Agreement between computerized stereoscopic game and randot preschool stereoacuity test

In order to evaluate the agreement of measurements obtained with the CSG and RPST, two different analyses were made. Firstly, the Bland and Altman method was used at the beginning and after the treatment (32 measurements were compared). Secondly, it was analyzed if there were differences between the measurements of both tests by the Wilcoxon test.

Once detected in which period of the treatment the successful learning was achieved, we were able to analyze if the number of sessions was influenced by either age, baseline stereopsis or type of amblyopia.

Evaluation of age influence

To evaluate the effect of age on learning, two analysis were conducted with Spearman correlation test.

Firstly, we analyzed if older subjects needed more training sessions for learning (age vs intensity). To perform this analysis, we selected subjects who improved by at least 50% using the RPST (n=11). In order to not eliminate any subject of statistical analysis, the five subjects that did not improve were assigned the arbitrary value of 80 sessions (in the study there were 60 sessions). Secondly, we analyzed if older subjects improved less than the younger subjects (age vs outcome).

Influence of baseline stereopsis

Once it was detected in which period of the treatment the successful learning was achieved, we were able to analyze if the number of sessions was influenced by the baseline stereopsis and type of amblyopia. The correlation (Spearman correlation test) between the initial stereoacuity value with RPST and the percentage of improvement was evaluated (baseline stereopsis vs outcome). The stereo data were log10 transformed. In addition, we analyzed if subjects with worse stereopsis needed a greater number of sessions for a 50% improvement in the value of stereopsis provided by the CSG (baseline stereopsis vs intensity). The five subjects whose perceptual learning did not improve, were assigned the value of 80 sessions.

In addition, to understand the speed of learning, an additional analysis was performed. The sample was divided in two groups according the baseline stereoacuity. One group with stereoacuity worse than 400″ with RPST and the other one better than 400″. The number of sessions to achieve for a 50% improvement was recorder in each group.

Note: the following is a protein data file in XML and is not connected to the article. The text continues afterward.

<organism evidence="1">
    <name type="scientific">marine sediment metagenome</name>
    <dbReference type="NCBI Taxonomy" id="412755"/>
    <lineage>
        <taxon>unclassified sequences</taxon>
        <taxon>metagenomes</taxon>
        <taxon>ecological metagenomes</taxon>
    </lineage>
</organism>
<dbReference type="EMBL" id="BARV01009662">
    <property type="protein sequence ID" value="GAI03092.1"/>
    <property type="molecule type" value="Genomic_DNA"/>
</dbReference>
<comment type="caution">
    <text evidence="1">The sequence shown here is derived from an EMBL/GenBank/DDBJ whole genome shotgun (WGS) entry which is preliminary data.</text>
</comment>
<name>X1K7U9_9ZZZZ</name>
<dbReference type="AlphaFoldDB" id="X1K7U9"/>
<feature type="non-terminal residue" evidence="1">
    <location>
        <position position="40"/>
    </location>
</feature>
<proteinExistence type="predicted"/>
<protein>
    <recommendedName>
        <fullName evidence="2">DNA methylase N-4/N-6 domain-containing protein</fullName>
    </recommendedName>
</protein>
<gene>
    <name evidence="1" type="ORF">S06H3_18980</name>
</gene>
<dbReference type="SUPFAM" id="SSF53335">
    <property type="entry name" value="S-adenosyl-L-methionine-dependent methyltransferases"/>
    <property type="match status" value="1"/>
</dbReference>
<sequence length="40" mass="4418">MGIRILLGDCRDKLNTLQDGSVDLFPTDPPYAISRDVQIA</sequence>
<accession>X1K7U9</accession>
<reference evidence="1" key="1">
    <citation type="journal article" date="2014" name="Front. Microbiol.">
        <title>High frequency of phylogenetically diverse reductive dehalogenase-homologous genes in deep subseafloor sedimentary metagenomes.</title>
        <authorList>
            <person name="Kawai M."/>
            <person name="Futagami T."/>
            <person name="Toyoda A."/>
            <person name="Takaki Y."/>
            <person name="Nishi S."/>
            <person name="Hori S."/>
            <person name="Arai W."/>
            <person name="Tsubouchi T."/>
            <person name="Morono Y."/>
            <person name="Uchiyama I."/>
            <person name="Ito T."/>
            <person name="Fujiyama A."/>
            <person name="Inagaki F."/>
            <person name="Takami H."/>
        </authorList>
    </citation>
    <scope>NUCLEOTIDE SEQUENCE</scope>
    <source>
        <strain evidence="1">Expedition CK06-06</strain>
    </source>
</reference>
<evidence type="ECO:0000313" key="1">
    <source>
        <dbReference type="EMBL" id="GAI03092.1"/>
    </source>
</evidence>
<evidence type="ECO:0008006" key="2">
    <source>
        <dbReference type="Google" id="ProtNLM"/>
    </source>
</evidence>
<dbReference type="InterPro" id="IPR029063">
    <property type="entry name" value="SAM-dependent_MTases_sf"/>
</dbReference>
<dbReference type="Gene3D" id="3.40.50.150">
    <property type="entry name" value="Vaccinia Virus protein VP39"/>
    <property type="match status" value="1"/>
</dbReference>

Influence of type of amblyopia

In order to assess if the type of amblyopia (anisometropic or strabismic) influenced the number of sessions necessary to obtain a successful outcome, the Mann–Whitney U test was used (type of amblyopia vs outcome).


Ages of subjects ranged between 7 and 13 years old (mean 8.6±1.9 years). Of the 16 patients who entered the study, 12 were females and 4 males. Four of them had a history of refractive amblyopia (two anisometropic and two isoametropic). 12 patients had a history of strabismic amblyopia, and eight of them were also anisometropic. Among subjects with a history of strabismic amblyopia, 11 had esotropia and one subject had exotropia. Table 1 summarizes the data of different clinical parameters at baseline examination.

All the participants had undergone previous amblyopic treatment and achieved good levels of visual acuity without presenting any type of sensory adaptation (suppression or anomalous sensorial correspondence), yet failed to achieve good levels of stereoacuity post-treatment. All patients, except for one who was emmetrope, were treated with optical correction. Two of the subjects used contact lenses as optical correction. Besides this, all patients were treated previously with occlusion, and 11 patients followed a vision therapy or orthoptic program. The orthoptic treatment consisted of prismatic correction of the strabismic deviation and the progressive reduction of the prismatic diopters as the vergence responses were improved. Three subjects received strabismus surgery to achieve binocular vision. Consequently, none of the sample had any strabismic deviation at baseline.

Agreement computerized stereoscopic game & randot preschool stereoacuity test

The measurements of the initial level of stereoacuity pre and post-therapy are shown in Table 2. Using the RPST, median at baseline was 400″ (IQ: 250″ to 800″) and post-therapy, it was 150″ (IQ: 100″ to 700″). The median value of stereopsis obtained by the CSG was 435″ (IQ: 270″ to 840″) and post-therapy it was 225″ (IQ: 67.50″ to 720″). The differences of measurements were not significant (p=0.075 Wilcoxon test) between both tests.

Table 2.

Baseline clinical parameters. Abbreviations: BCVA=best corrected visual acuity; DE=dominant eye; AE=amblyopic eye.

n  Age (years)  Sex  Age detection (years)  Refractive errorBCVA
        Sphere/cylinderAE  Sphere/cylinderDE  LogMARAE DE
3.75/−1.00  3.25  −0.04  −0.08 
0.00  0.00  0.10  0.10 
5.50  5.00  0.06  −0.04 
4.00/−1.50  4.00/−1.00  0.02  0.00 
13  3.00  1.75  0.02  0.02 
12  4.50/−0.75  4.00/−0.50  0.10  0.10 
4.00/−2.75  4.00/−2.75  0.00  0.00 
11  6.00/−0.50  1.50  0.07  0.00 
3.00/−1.00  4.25/−1.00  0.10  0.07 
10  6.50/−1.25  6.50/−2.00  0.10  0.00 
11  3.50/−0.50  1.50/−0.50  0.10  0.00 
12  2.75/−0.50  3.00/−0.50  0.02  0.02 
13  10  8.00/−1.00  8.00/−0.75  0.07  0.00 
14  5.50  5.50  0.05  0.05 
15  5.50/−5.00  2.50/−1.00  0.05  0.00 
16  −5.75/−1.25  −2.50/−1.75  0.05  0.00 

The Bland and Altman analysis revealed that data obtained with RPST showed a good agreement to data obtained with the CSG (Fig. 2). The mean of the difference of measurement was −0.04. The 93.75% of measurements were within agreement limits. Only two measurements were beyond agreement limits (upper limit=0.31, lower limit=−0.39).